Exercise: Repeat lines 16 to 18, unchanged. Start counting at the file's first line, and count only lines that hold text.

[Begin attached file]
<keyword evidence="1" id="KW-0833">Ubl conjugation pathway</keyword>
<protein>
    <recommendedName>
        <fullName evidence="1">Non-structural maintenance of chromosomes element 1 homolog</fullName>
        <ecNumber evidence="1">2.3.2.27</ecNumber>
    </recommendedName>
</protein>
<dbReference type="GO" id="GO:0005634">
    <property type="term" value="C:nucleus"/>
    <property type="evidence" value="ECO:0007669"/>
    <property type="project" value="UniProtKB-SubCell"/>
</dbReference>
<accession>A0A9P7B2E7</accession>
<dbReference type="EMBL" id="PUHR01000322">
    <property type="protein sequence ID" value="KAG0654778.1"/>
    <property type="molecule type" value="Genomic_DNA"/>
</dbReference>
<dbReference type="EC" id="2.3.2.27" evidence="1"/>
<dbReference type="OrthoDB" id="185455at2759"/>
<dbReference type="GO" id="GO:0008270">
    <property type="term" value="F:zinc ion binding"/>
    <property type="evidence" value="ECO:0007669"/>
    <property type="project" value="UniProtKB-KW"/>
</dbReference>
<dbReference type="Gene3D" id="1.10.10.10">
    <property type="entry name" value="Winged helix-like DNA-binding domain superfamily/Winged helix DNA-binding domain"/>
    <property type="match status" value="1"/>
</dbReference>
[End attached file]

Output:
    <property type="molecule type" value="Genomic_DNA"/>
</dbReference>
<dbReference type="EC" id="2.3.2.27" evidence="1"/>